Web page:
America's capacity for optimism and hope has been boundless through much of our short history. The tangible returns of hard work, the ordered liberty sustained through community consent and opportunity honed over time to apply equally to all men and women -- these were the currency of what we called the American Dream.
Could an aging population be good for economic growth? I mean, isn't it an accepted fact that our economy will suffer as more Americans pass age 65 and start sitting around all day, soaking up government benefits?
Monday, the Minnesota Vikings fired its football coach, which normally wouldn't be of much interest in Columbus except among the most fanatic of NFL fans.
Earlier this month, the Columbus City Council, after a two-day tour of the city's six wards, met in a retreat in an effort to identify goals for the city, both short-term and long-term.
There is a man who often mails books, and when the postal clerk asks the obligatory, "Is there anything hazardous or flammable in the package?" He answers, "Yes, words."
Proposals to raise Social Security benefits are a refreshing antidote to portrayals of the program as a mere drain on the Treasury. Details of some such plans are troubling -- for reasons I'll go into -- but the change in tone is most welcome.
This New Year's Day arrives with a fair share of concerns: What will the Affordable Care Act do to health care? Will the economy improve? Will there ever be peace in the Middle East? As much as those issues worry people, they are nothing like the fears of people in the Tombigbee River Valley 200 years ago on January 1, 1814.
Now that Christmas is behind us, our thoughts naturally turn to the New Year and what it might hold.
It happened 70 miles to the north, yet the tragic event that played out in Tupelo Monday hit far closer to home than that. Around 3 p.m. Monday, a pair of Tupelo Police Department officers were gunned down in a shootout after responding to a robbery call in a busy area of town.
The disastrous rollout of Obamacare, worse than anyone anticipated or warned, could have doomed the president's second term. It would require something very big to take your eyes off of that disaster. What an idea. Shut down the government.
The honchos at A&E, professing shock that an old Southern redneck from their reality TV hit "Duck Dynasty" made the sort of homophobic remarks one would expect from an old Southern redneck, yanked Phil Robertson off the show. A culture war skirmish ensued.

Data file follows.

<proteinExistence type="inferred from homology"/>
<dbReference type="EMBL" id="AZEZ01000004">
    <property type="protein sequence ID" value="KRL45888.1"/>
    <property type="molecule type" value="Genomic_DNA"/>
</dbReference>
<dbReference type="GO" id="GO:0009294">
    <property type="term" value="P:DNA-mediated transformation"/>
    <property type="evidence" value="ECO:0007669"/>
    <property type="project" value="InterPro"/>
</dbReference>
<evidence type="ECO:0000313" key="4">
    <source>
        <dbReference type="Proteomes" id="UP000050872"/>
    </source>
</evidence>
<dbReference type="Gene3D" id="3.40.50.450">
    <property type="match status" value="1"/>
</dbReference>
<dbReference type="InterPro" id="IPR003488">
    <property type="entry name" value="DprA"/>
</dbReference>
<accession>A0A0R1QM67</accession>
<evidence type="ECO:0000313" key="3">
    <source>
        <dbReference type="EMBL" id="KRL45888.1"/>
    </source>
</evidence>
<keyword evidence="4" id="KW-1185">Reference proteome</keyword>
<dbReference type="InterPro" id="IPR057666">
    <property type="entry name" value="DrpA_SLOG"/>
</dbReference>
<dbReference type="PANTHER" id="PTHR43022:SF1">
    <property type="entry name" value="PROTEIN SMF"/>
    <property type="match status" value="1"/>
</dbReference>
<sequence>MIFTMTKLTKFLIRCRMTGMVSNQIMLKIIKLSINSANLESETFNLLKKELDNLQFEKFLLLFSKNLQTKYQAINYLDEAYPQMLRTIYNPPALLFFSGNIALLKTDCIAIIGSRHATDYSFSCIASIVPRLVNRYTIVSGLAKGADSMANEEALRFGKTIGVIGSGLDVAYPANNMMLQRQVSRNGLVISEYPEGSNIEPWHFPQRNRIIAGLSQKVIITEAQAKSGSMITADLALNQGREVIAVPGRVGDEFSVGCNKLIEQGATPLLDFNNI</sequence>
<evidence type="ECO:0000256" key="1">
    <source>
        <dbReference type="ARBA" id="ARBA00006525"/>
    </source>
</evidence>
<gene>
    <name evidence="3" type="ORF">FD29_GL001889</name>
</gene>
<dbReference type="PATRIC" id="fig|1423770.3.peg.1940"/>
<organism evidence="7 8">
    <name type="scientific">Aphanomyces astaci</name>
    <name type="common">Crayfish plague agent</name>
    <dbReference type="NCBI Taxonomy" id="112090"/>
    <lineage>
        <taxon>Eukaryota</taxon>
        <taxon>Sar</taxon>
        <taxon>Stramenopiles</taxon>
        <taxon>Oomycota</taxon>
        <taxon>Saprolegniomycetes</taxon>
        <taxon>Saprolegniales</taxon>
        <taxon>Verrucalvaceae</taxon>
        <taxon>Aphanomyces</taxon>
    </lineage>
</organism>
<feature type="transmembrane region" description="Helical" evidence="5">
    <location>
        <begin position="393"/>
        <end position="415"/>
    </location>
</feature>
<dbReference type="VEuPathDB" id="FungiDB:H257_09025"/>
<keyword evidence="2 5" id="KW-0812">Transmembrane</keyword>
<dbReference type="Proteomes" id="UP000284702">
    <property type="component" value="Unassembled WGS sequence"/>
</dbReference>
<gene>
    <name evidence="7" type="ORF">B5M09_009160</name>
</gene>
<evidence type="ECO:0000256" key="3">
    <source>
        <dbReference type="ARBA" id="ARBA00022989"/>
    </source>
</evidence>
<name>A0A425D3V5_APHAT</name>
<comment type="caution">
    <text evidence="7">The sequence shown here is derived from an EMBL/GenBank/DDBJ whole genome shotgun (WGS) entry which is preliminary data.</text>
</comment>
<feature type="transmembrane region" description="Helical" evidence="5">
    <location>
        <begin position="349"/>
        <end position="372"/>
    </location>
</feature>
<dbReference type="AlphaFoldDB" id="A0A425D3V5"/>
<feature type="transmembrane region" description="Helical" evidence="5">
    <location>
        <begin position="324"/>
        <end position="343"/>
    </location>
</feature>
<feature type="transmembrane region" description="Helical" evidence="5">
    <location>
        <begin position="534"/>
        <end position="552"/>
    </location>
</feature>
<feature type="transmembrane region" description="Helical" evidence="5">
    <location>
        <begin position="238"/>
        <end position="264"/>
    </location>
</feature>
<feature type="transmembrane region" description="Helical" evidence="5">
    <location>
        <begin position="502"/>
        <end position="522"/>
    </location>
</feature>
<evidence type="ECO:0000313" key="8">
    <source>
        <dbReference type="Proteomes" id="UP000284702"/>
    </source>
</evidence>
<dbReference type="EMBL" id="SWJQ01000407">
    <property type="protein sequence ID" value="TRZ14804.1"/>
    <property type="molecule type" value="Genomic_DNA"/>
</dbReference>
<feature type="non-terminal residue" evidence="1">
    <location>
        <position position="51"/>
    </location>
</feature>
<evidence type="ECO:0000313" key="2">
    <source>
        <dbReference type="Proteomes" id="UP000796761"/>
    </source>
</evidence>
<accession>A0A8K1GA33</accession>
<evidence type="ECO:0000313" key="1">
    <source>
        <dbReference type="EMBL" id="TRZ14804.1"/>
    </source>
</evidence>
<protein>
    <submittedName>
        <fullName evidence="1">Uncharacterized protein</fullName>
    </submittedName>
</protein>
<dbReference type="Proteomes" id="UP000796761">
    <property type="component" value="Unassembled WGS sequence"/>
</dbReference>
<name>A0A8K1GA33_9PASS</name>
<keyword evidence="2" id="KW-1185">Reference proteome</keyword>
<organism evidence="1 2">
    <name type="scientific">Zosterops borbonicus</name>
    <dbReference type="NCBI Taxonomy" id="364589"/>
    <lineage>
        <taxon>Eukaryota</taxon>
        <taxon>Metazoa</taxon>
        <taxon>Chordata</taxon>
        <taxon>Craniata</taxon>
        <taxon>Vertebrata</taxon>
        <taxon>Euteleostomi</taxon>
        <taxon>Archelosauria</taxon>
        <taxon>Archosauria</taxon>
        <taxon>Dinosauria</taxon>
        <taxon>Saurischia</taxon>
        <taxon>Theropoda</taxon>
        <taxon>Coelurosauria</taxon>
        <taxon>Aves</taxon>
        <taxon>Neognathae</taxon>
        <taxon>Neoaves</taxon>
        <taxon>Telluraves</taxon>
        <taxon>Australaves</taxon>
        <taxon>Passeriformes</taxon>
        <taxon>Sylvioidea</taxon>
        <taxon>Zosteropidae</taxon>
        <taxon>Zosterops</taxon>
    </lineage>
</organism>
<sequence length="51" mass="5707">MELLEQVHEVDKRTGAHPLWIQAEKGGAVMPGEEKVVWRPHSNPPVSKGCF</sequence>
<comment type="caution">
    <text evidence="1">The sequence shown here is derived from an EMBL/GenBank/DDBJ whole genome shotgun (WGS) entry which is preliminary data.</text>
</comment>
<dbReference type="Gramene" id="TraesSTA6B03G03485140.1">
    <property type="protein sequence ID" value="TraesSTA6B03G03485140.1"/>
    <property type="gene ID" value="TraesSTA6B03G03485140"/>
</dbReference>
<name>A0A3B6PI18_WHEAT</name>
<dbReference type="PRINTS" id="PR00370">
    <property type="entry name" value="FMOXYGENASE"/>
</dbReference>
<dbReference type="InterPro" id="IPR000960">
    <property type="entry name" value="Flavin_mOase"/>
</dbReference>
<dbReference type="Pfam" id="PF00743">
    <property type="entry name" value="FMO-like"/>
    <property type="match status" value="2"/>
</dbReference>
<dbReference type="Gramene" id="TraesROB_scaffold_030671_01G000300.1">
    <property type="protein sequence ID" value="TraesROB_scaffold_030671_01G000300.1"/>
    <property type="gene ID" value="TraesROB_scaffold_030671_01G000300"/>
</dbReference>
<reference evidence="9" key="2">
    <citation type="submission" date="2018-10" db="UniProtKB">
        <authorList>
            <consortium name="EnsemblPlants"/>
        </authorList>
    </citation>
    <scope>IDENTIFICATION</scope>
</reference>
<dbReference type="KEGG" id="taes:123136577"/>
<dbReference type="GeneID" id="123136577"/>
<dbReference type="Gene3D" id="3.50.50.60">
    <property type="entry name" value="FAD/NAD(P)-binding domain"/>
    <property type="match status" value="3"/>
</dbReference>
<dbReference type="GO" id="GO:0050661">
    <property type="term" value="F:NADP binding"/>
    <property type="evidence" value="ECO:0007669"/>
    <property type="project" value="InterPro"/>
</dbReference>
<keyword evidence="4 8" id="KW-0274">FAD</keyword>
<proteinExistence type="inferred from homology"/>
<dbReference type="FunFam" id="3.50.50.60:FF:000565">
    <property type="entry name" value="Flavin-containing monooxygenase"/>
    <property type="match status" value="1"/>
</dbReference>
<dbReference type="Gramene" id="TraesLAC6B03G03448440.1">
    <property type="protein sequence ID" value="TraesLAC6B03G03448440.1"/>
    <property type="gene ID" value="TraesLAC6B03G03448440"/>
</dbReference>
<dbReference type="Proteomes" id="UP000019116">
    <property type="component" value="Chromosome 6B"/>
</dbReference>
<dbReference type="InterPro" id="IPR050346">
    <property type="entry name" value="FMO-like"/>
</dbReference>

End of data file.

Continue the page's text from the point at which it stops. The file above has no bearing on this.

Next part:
I've heard a lot of goofy arguments against raising the federal minimum wage. The silliest goes like this: "You want to raise the minimum wage to $15? Why not $50? Why not $100?"
Among the cards and letters that have arrived on my desk this Christmas season, I came across a curious correspondence I thought warranted a personal response. The subject matter is time sensitive, so I thought the most expedient way to answer would be through this column.
Christmas is near at hand. We know this not by a simple glance at the calendar, of course. We know it is Christmas from the faint aroma of burned credit-card plastic, thinned wallets, frazzled nerves, small children whose behavior is suspiciously good, a lack of attention to detail to every-day duties and the inability to understand "why everybody just won't get out of our way, for crying out loud."
For days he asked, "Is it Christmas yet?" "No Daddy, still two more days." Our roles were reversed; now the daddy asked the child, "Is it Christmas yet?"
Commentary on Sunday's paper Whoo-Whee! Where do I start?
This may sound cynical. It isn't meant to be. Just trying to be honest. Once Santa gets the reindeer unhitched and back in the barn and the New Year parties are over, Mississippi lawmakers will head to that great big building in Jackson for a 90-day session of good old-fashioned lawmaking. But times have changed. There's really not much for them to do.
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